Travelling between jobs is work not play, says EU
EU judges have changed rules affecting trades people who normally work away from their workplace.
Employees will be able to argue that travelling should be called ‘working time’ rather than a rest period.
The rule affects professionals such as gas and electricity service engineers, as well as sales reps and couriers.
Judges say that it is work when an employee travels from home directly to a customer’s premises but does not need to travel to his or her workplace.
Recently, judges at the Court of Justice of the European Union, in SA Case C 266/14 ECJ, upheld a Spanish court decision and made it part of the Working Time Directive so that it applies throughout the Union.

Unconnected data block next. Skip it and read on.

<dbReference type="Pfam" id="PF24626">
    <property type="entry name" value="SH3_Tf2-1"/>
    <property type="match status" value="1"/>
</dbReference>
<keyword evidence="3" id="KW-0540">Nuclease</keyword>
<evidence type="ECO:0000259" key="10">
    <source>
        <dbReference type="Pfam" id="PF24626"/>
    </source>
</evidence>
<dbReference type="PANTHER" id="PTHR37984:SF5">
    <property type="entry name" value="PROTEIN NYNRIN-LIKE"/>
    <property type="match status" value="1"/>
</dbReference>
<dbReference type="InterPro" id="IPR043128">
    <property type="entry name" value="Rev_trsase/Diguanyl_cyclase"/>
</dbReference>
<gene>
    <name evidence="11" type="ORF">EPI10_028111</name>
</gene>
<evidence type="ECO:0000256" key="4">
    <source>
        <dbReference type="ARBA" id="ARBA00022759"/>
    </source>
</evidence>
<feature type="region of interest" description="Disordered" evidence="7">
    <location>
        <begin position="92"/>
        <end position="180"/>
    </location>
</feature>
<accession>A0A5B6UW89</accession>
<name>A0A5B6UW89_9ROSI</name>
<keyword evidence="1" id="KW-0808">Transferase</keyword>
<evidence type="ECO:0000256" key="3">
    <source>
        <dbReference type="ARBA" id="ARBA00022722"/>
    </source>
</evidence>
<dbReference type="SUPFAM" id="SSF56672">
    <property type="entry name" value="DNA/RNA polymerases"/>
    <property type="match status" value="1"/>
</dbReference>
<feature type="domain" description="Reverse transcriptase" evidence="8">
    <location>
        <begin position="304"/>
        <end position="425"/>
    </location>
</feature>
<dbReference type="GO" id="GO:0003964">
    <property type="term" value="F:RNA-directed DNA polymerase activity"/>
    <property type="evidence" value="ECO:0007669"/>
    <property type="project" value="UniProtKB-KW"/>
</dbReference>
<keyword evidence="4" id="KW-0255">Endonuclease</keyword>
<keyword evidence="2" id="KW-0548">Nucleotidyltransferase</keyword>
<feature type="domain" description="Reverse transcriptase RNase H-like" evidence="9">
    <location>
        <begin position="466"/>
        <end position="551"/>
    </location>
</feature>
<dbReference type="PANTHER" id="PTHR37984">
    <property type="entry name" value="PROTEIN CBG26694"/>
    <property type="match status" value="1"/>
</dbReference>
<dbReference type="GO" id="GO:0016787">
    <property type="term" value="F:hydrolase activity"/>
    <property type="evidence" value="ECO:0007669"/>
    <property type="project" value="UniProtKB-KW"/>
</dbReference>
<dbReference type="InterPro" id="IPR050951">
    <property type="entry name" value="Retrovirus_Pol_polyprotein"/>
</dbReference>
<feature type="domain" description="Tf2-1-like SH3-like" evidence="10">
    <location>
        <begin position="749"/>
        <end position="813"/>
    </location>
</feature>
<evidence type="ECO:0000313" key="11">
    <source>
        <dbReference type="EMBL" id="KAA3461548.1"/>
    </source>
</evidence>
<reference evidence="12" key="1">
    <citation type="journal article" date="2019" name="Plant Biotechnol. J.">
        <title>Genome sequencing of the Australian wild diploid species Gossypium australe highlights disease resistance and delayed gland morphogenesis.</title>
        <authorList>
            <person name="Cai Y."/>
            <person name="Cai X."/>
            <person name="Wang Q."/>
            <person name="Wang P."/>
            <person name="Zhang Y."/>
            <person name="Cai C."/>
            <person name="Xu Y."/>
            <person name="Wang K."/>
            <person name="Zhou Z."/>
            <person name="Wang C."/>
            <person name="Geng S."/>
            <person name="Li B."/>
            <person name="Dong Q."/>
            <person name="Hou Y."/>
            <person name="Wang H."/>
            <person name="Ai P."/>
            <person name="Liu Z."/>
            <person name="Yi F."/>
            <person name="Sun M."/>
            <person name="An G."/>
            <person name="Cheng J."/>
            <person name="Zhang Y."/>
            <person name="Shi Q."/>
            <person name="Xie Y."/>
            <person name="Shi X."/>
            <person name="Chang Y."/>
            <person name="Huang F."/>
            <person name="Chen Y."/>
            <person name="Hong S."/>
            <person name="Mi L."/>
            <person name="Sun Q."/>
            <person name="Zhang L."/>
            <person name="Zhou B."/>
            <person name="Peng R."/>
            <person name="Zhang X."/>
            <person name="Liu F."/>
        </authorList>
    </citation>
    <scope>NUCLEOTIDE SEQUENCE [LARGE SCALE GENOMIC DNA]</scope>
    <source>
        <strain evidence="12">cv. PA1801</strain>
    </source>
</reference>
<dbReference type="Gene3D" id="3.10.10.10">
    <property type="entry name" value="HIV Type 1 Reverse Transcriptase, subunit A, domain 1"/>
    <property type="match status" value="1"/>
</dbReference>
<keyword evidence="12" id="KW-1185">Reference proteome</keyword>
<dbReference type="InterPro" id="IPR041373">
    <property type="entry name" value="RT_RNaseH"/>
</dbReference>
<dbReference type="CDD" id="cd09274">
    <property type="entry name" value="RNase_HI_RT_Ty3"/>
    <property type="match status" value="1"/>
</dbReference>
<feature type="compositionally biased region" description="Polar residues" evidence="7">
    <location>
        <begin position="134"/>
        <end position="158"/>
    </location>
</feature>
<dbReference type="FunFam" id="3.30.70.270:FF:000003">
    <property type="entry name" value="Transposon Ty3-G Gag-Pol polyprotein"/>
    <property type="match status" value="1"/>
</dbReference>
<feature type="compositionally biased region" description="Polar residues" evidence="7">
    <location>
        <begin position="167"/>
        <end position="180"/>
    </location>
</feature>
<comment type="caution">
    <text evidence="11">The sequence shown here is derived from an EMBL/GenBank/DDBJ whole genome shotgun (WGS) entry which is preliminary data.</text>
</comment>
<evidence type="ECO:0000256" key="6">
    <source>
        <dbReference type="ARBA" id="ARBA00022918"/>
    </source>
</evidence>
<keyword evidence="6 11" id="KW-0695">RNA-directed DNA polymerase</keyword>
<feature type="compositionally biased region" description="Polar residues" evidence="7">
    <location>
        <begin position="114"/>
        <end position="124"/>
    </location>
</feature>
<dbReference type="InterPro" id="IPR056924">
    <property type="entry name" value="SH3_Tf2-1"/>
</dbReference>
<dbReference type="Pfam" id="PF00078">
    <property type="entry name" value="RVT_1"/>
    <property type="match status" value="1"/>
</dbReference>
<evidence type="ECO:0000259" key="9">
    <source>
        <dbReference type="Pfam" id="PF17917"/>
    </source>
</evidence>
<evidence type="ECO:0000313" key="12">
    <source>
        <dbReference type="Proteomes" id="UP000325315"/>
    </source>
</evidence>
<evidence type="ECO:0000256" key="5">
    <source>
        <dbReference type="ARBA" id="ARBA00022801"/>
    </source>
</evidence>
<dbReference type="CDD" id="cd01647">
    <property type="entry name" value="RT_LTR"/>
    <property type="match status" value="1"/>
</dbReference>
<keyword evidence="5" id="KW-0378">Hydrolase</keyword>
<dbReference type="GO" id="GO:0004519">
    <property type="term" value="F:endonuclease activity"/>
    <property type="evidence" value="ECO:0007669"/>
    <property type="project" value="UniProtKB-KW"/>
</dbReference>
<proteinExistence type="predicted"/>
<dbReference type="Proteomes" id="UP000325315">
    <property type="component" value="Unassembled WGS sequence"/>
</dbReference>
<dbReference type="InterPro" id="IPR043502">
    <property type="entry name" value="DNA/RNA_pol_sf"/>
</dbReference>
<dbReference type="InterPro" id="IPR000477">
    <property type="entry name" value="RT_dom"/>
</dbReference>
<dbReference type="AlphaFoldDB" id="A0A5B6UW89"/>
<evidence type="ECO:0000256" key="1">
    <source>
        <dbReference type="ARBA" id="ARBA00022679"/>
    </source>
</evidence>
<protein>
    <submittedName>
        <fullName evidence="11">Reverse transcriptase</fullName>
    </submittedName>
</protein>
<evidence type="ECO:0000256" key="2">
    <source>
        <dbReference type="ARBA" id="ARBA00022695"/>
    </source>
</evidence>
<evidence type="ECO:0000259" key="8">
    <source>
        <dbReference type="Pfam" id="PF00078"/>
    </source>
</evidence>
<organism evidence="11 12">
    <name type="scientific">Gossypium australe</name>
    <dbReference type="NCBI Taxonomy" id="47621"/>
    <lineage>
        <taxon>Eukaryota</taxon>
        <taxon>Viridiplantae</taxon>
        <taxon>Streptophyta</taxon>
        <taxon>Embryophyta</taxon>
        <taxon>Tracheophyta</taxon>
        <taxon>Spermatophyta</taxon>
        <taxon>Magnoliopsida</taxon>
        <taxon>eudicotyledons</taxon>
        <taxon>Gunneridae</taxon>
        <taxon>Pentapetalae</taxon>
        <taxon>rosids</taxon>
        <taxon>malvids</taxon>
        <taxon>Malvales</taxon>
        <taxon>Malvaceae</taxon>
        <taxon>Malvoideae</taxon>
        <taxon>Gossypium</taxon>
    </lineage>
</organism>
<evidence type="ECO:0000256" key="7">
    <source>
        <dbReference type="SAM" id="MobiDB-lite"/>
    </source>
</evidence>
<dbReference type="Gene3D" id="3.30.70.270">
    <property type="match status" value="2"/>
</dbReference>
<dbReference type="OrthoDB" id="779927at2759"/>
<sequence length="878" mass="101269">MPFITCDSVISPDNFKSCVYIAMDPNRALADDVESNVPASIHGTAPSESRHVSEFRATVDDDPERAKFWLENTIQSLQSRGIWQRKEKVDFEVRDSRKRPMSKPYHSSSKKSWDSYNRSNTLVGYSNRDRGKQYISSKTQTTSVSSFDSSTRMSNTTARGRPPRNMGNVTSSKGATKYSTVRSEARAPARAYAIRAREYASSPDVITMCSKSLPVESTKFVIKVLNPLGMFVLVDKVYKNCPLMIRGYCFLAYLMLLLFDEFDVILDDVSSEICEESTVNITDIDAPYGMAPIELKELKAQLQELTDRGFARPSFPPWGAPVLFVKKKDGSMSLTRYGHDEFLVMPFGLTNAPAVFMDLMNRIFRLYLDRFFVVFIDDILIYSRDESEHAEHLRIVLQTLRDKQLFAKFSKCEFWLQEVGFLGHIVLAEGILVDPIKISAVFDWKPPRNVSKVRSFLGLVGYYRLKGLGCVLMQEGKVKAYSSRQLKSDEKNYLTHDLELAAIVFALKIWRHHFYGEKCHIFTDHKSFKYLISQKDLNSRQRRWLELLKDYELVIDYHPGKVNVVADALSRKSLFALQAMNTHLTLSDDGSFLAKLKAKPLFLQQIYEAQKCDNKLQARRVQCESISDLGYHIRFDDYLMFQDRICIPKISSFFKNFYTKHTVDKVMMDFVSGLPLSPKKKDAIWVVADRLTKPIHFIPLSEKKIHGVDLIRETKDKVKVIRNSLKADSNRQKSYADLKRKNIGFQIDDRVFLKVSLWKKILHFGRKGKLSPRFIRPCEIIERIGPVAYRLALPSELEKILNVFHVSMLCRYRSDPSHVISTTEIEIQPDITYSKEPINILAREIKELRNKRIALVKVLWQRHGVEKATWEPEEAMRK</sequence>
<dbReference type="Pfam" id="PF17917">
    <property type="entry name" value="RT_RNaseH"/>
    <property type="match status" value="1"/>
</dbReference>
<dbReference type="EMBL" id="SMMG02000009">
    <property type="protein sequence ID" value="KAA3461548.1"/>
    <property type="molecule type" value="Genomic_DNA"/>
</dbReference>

The rule change arose from a judgment in the case of Federacion de Servicios Privados del sindicato Comisiones obreras v Tyco Integrated Security SL.
The Spanish court heard that Tyco employed technicians to install and maintain security equipment at customers’ premises without the need of regular face-to-face communication at their offices.
The technicians often travelled from their home, sometimes up to 100km, and only went to the office once a week to collect tools and materials.
But Tyco argued that the travelling time did not involve actual work and so was a ‘rest period’.
Tyco also said trades people made their own decisions about travel and that put them beyond the Working Time Directive.
The Court of Justice rejected these arguments.
Judges ruled that health and safety would be in jeopardy if travelling time was regarded as just a rest period.
They also said that workers could not shorten the travelling time or use it for personal purposes.
Employers now may have to provide finance for staff who spend time travelling to their first job of the day and home from their last.